The answer lies in the nation’s unique growth mode featuring a “scientific outlook on development.”

Economists and bloggers of doom, read and learn.  For the sceptics, this editorial is based on the work of recognized specialists, such as:

  • “Analysts”
  • The vice president of Stellenbosch University
  • The Colombian ambassador to China
  • “The international community”
  • Velia Hernandez, professor from the A.N. University of Mexico

And many other “economic experts and scholars”.

Finally,  science at the service of the community.  And the question is, what do I do now with my two months worth of canned tuna?

Capitalism with Chinese Characteristics

Monday, March 2nd, 2009

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Today I am starting my review section with one of the books on Chinese economy that has impressed me most in the last year, “Capitalism with Chinese characteristics”, by MIT professor Huang Yasheng. It is a book that clearly stands out from the recent China books, and it might be destined to become one of the big references in the field.

There is no shortage of good China books in the last years. Many are written from a business perspective, by people with first hand experience who will tell you exactly how things are done here. Others look at the available economic data and build interesting theories to explain them. Few go deeper than this, to look into the heart of the matter: the politics behind the Chinese economy.

The problem is:  it is so difficult to obtain reliable information on Chinese policy that most efforts in this field turn into circular arguments over the same limited data. Professor Huang breaks the circle by going back to the sources and questioning directly all the mainstream assumptions, leaving many of them upside down. The situation in China requires this approach, as he says in the preface:

In studies of American economy, scholars may debate about the effects of, say, “Reagan tax cuts”. In studies of the Chinese economy, the more relevant question would be, “Did the government cut taxes in the first place?

By going back to the archives of what, in his own words is “some of the world’s most medieval record keeping”, Huang Yasheng is able to come up with a whole new picture of Chinese economic policy in the last three decades. This book is the result of painstaking archival research into rarely examined files, such as a “22 volumes compilation of internal bank documents” or the archives of the Ministry of Agriculture.

A qualitative leap from the classic tea leave reading, and one that deserves some careful consideration, even if the conclusions drawn will not be to the taste of every reader. Click to continue »

My Handshakes, I like them Double

Thursday, February 19th, 2009

Finally, we have a new blogger in the community who has moved all the way to South America to bridge-blog about the Chinese expansion there and other interesting stuff.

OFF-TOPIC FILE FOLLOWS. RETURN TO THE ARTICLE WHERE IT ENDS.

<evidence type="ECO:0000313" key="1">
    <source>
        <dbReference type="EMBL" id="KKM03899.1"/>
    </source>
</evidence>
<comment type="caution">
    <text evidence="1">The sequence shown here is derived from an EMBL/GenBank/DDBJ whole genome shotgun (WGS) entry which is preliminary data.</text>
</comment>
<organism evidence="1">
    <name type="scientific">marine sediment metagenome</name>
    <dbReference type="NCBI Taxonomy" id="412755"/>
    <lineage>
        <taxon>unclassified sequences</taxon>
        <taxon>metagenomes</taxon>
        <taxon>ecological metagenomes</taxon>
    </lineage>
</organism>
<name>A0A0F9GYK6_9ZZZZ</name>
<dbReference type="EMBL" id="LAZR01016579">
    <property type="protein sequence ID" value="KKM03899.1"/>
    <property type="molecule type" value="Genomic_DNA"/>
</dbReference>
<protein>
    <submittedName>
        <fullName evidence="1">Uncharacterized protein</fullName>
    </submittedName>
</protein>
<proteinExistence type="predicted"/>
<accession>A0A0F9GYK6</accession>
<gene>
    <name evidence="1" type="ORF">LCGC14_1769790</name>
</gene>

Tom Pellman is Double Handshake. He was an editor in a well known economics magazine in Shanghai, he is almost trilingual in Chinese and he is now in Peru to see that Latin America’s largest population of Chinese are enjoying their Pisco.

Have you noticed that, in China, most of the people you hear speaking Spanish are not European, but overwhelmingly Latin American? Did you ever wonder why so many Chinese are flocking to the Salsa Dancing schools, and why in Shanghai there is a latin night scene more active than the one in Barcelona, for example?

Well, in some places, language is not the only means of communication. And if you want to smell the Juan Valdes, you better keep and eye on these two continents, because things are moving fast under our very noses.

Double Handshakes.


3 Reasons why we might be sitting on a 鞭炮

Friday, February 6th, 2009

More bad news about the Crisis. Yesterday All Roads had another of those worrying posts: 3 Announcements and 2 Rumours, and not one of them good.

Still, on our return from the double New Year’s season, many of us are suprised to see the sky is not falling on our heads, and the dire predictions we did before the holidays have not quite turned true. Indeed, the Crisis in China seems to have a very annoying quality for bloggers: it is not happening. Yes, we’ve had bad news coming every week for the last months, we’ve seen experts we respect telling us how bad the unemployment is, how many factories are closing. And all of them are right, if we look at the numbers. Yet, on the street, no Crisis to be seen.

What is going on here? Who is taking our Crisis away, depriving the dismal scientists of their fair share of joy and fulfilment? And more importantly: is it not time to deem the whole affair a bluff, and go join the ranks of the optimistic, together with the guys at the World Bank and the CPC?

Where are all the Crises Gone, long time passing?

You might remember that post I wrote where I started out wondering about the different perceptions of the Crisis in China and in the West. 3 months have passed and this contrast is, if anything, sharper than before, as I have seen during my New Year’s travels. Right now Europe is bleeding, there is no question about this. China, on the other hand, looks to the casual observer like a normal, almost healthy economy. One cannot sense the Crisis.

In Shanghai, Zhejiang, Fujian, three of the engines of China’s economy, I have seen nothing going on but normal everyday life. The shops are full of people, “we hire” signs are on the windows, and taxi drivers remain for the most part optimistic - at least those who didn’t buy shares. One of them even told me: “Riots only happen in Guangdong, in Shanghai we are civilized”

Back to the office, in my work with industrial investors in China I see the same picture: while some Western clients have cancelled or postponed their 2009 FDI projects, not a single project has been stopped by our Chinese clients, which are all large SOEs.

The time’s for the Ox and don’t give me no Bull

Here are 3 reasons that might explain this strange gap between theory and observation: delay, transparency and inertia.